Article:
Investment banking firms fall victim to virus

A handful of Wall Street firms are hit by a self-replicating email virus, forcing at least one company to ask employees to shut down their computers.

Evan Hansen Staff Writer, CNET News.com
Department Editor Evan Hansen runs the Media section at CNET News.com. Before joining CNET he reported on business, technology and the law at American Lawyer Media.
Evan Hansen
2 min read
A handful of Wall Street firms were hit by a self-replicating email virus today, forcing at least one company--Banc of America Securities in San Francisco--to ask employees to shut down their computers after the stock market closed.

Sources at Bear Stearns and Banc of America Securities said their firms were hit by a version of the Worm.ExploreZip virus about an hour before the market closed. One source said CS First Boston also was affected. It was unclear if the outbreak was widespread or whether it was limited to the investment banking community.

An executive from antivirus software maker Network Associates said the virus has affected 15 of its customers, including high-tech firms. An executive at rival Symantec, too, said three corporations reported problems. Both declined to identify the companies.

At Banc of America Securities, word of the virus initially came over the "squawk box" from the trading floor, according to one source at the company.

"The guy [on the squawk box] was going crazy," the source said. "If the system shut down before the market closed, it could have cost millions."

There was no evidence that any trades went uncompleted because of the virus, which appeared to be limited to back-office functions such as check payments.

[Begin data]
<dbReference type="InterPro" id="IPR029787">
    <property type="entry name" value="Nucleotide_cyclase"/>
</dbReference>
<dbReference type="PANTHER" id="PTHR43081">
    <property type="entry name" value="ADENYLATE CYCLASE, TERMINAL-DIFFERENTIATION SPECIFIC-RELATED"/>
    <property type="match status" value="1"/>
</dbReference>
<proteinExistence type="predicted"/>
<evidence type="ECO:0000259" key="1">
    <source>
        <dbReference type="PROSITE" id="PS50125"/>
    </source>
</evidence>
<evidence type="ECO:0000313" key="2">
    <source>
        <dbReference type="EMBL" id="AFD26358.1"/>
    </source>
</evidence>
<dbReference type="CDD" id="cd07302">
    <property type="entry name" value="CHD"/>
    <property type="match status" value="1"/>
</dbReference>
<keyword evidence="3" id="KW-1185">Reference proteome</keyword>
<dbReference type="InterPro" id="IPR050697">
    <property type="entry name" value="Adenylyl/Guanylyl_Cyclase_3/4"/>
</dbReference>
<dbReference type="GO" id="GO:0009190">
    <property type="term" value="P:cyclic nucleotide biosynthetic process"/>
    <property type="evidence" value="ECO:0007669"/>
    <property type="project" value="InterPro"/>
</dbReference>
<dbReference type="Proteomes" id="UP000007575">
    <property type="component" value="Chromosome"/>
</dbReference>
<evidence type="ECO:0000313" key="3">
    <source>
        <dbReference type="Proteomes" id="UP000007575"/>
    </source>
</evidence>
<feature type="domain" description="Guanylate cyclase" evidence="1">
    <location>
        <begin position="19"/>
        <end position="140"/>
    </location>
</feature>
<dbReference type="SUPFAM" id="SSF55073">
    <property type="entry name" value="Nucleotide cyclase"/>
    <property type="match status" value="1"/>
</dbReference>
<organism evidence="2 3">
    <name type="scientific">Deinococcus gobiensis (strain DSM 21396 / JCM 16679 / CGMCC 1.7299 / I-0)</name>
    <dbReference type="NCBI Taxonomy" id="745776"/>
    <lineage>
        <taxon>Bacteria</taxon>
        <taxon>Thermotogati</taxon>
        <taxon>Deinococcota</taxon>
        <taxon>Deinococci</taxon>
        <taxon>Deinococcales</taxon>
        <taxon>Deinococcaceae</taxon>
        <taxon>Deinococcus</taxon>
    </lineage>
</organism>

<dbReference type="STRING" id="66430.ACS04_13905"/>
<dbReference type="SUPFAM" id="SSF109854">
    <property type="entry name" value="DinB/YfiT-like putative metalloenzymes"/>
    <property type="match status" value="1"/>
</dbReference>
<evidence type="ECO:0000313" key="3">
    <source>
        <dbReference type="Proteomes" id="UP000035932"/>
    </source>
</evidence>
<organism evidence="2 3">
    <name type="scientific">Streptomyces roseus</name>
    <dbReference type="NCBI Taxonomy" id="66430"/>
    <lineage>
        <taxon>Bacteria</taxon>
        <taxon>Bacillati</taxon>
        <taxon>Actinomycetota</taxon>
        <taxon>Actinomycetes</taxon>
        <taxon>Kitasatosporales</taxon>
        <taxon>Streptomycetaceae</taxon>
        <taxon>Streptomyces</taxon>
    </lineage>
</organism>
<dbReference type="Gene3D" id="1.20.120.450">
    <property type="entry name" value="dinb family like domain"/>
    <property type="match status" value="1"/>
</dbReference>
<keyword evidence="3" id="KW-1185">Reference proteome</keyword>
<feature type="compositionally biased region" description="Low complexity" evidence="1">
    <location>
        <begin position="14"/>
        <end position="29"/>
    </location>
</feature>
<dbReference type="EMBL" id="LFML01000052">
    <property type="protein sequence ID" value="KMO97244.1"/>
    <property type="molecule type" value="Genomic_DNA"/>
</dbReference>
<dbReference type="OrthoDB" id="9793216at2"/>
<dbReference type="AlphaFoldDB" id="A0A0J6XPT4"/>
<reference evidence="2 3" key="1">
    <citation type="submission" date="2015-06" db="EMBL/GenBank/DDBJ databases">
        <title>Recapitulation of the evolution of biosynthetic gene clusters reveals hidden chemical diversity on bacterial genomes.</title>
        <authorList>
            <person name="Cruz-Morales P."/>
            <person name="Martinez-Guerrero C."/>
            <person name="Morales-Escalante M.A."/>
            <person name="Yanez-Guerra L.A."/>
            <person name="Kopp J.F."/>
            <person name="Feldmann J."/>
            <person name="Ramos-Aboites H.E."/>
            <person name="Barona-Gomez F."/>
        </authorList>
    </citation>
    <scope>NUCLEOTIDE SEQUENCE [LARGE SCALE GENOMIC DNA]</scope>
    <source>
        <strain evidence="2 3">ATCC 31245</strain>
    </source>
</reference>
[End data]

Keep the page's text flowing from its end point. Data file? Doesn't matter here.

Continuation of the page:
The virus--which first emerged in June--spreads from user to user by taking advantage of automation features available to users of Microsoft email software on Windows machines.

Like the notorious Melissa virus, the Worm.ExploreZip virus spreads when a user clicks on a malicious file attached to an email message. It modifies the victim's computer system to send more copies of itself automatically by email.

But although the Melissa virus was relatively benign to users, Worm.ExploreZip deletes Microsoft Word, Excel and PowerPoint documents.

Symantec believes the companies were hit by a new version of Worm.ExploreZip that appeared late last week. The only difference was that the virus arrived as a compressed file, so existing virus scanners could not catch it, said Vincent Weafer, director of Symantec's AntiVirus Resource Center.

"It then uncompresses itself and does the same as what it did before," he explained.

Symantec said it is updating its antivirus software to recognize and eliminate the virus. Network Associates' McAfee.com has already updated its software to remove the virus. Both companies profit from treating the viruses.

When the original Worm.ExploreZip virus spread in June, it forced companies nationwide to shut down their email systems.